"Mad Men" #8: "You Be Me For a While, I'll Be You…"

I’m having trouble doing the photo/design thing this morning. Which is both annoying and conceptual: Because I’m not really a photo/design person, and every time I perform that function I’m faking it (see also: my inability to wrap type around the photos) and getting away with something (barely).

Which brings us back to “Mad Men” 8: a subtle fantasia, with virtually everyone playing out a new, unfamiliar role, pretending to be who they’re not, and still trying to parse the potential consequences.

This is deep psycho-narrative “Mad Men,” nearly as deep as you can get. Particularly when you notice how much the characters reveal about themselves when they slip (frightfully easily, or not) into their own feigned realities.

Betty moving awkwardly into her new career as a local pol/activist. Only her first significant victory turns out to be centered on something else entirely – or something not so now, which is to say her icy blonde good looks. Gov Rockefeller’s man, Henry Francis, swoops in, official papers in hand, but this is a quid-pro-quo, and when Betty won’t deliver the quo, the quid evaporates. So back to role #1, with a first stop at the beauty parlor for an all-new look for Don.

Follow the jump for more. . .

Pete Campbell, meanwhile, finds himself alone in the city for a weekend. Drinks with the boys (he’s buying!), then a fortuitous run-in with the tearful au pair next door, a Gertrude of Germany, who has dress problems she can’t solve, but Pete can, with the sort of dispatch a rich young man can create in the big city. Off to Bonwit Teller where he runs into. . . .Joan Holloway, unhappily (and yet with the same super-smart ability) solving her customer’s problem while revealing no small amount of dismay over her new non-Sterling-Cooper station in life.

Don has been summoned to Italy to be with his new friend Connie Hilton, accompanied (at the last minute) by Betty, with her new ‘do and an out-of-left-field ability to speak perfect, conversational Italian. Mama mia! A romantic two-night getaway, which becomes particularly enjoyable for Don when he meets Betty in a cafe, only to find her being hit upon by two randy young Italianos. She bats them around cat-and-mice-like, and Don picks up on the game instantly, sitting a table away and pretending to be a stranger. The Italianos are aggrieved, but helpless: Their young American target falls instantly for her handsome countrymen, and goes right back to his room. Their room, actually, but the Italianos didn’t know that.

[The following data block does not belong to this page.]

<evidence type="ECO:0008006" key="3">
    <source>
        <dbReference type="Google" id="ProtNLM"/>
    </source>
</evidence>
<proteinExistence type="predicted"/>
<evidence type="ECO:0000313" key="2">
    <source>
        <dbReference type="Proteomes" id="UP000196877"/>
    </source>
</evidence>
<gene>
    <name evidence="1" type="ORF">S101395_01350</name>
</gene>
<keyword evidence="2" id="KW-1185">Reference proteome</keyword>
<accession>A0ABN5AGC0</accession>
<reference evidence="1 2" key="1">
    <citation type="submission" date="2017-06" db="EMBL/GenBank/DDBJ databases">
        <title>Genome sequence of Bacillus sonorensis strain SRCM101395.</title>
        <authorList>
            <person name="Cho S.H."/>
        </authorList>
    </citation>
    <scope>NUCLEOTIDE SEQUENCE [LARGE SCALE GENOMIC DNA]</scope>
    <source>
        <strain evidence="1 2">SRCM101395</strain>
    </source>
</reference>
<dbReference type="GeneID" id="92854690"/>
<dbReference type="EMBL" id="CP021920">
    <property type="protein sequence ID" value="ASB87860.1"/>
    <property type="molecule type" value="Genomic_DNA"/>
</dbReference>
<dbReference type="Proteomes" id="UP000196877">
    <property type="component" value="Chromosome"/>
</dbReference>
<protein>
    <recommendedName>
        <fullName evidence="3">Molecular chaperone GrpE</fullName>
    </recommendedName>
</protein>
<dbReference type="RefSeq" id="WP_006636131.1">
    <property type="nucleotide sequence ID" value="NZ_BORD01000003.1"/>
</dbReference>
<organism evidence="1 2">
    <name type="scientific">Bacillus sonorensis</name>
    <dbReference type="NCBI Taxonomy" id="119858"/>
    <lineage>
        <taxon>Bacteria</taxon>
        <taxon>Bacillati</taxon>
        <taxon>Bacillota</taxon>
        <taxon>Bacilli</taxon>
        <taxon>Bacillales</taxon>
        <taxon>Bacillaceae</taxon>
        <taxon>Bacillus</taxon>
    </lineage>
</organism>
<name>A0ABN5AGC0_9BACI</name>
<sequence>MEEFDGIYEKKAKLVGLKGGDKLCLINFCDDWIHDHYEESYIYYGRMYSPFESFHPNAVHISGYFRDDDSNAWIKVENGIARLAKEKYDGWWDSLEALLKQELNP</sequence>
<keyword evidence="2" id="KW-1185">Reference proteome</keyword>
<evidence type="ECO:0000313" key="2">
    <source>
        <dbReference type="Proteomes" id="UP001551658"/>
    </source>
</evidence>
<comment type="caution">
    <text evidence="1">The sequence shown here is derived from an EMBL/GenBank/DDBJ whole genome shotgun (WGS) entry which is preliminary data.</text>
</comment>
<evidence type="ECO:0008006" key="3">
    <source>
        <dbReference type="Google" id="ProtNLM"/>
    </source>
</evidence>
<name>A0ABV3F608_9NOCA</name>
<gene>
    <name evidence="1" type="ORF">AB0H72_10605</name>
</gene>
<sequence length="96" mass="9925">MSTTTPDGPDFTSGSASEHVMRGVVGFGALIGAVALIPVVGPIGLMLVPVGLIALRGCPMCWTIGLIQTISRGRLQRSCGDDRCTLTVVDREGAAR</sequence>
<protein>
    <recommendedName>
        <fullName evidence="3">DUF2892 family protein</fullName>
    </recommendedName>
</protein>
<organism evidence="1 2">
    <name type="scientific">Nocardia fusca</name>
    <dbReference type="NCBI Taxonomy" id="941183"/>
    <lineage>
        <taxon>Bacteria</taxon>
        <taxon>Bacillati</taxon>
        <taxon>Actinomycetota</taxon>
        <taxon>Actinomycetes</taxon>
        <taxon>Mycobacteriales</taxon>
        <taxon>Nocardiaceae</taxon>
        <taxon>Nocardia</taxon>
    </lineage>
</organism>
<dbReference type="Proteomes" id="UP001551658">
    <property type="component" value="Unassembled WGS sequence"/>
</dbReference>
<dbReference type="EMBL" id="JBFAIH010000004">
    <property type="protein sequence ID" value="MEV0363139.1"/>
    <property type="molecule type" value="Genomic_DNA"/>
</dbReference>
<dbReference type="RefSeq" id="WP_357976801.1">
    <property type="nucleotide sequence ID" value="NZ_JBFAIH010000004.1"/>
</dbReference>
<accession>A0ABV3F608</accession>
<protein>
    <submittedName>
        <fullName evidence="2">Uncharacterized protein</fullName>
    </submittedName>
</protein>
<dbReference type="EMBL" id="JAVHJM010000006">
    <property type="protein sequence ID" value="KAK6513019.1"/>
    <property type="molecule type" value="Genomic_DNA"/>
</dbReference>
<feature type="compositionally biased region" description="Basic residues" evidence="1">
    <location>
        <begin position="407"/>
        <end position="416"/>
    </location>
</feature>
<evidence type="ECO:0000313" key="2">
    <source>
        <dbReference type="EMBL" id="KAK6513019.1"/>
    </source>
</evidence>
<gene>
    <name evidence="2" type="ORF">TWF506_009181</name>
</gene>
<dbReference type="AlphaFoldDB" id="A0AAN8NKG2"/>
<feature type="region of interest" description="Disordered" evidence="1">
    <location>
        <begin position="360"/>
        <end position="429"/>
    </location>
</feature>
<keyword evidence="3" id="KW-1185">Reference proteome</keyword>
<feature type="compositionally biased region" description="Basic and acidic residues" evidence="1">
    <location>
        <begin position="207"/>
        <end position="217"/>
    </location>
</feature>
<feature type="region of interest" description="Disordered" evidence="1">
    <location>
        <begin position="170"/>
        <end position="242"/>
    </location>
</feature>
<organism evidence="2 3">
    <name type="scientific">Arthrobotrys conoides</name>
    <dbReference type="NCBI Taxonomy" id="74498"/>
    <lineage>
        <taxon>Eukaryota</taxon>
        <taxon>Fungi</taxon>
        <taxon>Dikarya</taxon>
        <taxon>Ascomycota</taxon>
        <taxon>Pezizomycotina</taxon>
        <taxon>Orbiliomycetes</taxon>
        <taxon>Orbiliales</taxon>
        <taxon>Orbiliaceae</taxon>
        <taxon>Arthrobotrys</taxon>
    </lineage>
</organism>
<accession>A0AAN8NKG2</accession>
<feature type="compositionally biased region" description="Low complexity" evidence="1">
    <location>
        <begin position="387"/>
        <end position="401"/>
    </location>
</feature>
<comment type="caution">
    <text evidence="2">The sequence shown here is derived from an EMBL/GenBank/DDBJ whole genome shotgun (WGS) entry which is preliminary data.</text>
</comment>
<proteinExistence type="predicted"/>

Back in Ossining the long-suffering Carla plays Mama Draper, while Sally plays sexually-agressive grown-up lady, smooching neighbor child Ernie on the cheek, just in time to be observed, and taken to little brotherly task, by the roundly (if mysteriously) despised young Bobby Draper, who interprets her sister’s activities as being similar to any couple who might be sitting in a tree, K-I-S-S-I-N-G. Sally takes immediate and violent exception to this description, and fraternal violence occurs. Carla breaks it up, freaked out both by Sally’s extreme moods and (unstated) how odd it is for a young american girl to be quite so aggressive about anything. (something’ happening here/what it is ain’t exactly clear….)

Back on the upper east side, Pete hands Gertrude her new dress, grandly, but to no real effect. A few drinks later he comes back in search of his just desserts. Provided, it seems, but not happily. Caught out later by his neighbor, he attempts to fib his way out of the mess (“I have no idea what you’re talking about!”) then fesses up, mostly to himself. Sad and humiliated, he greets the returning Trudy with an expression of dismay, guilt and sorrow that he won’t explain, except to plead, mysteriously, “I don’t want you taking any trips without me.”

Which leaves us with a quandary: Is Pete Campbell, so unable to be anything other than himself, the most inherently moral of our “Mad Men” characters? If so, why does he seem like such a jerk so much of the time? Could there possibly be something enlightened about the boy?

Who among our Sterling Cooper friends is really the most guilty of dressing sharp but feeling (and acting) dull?

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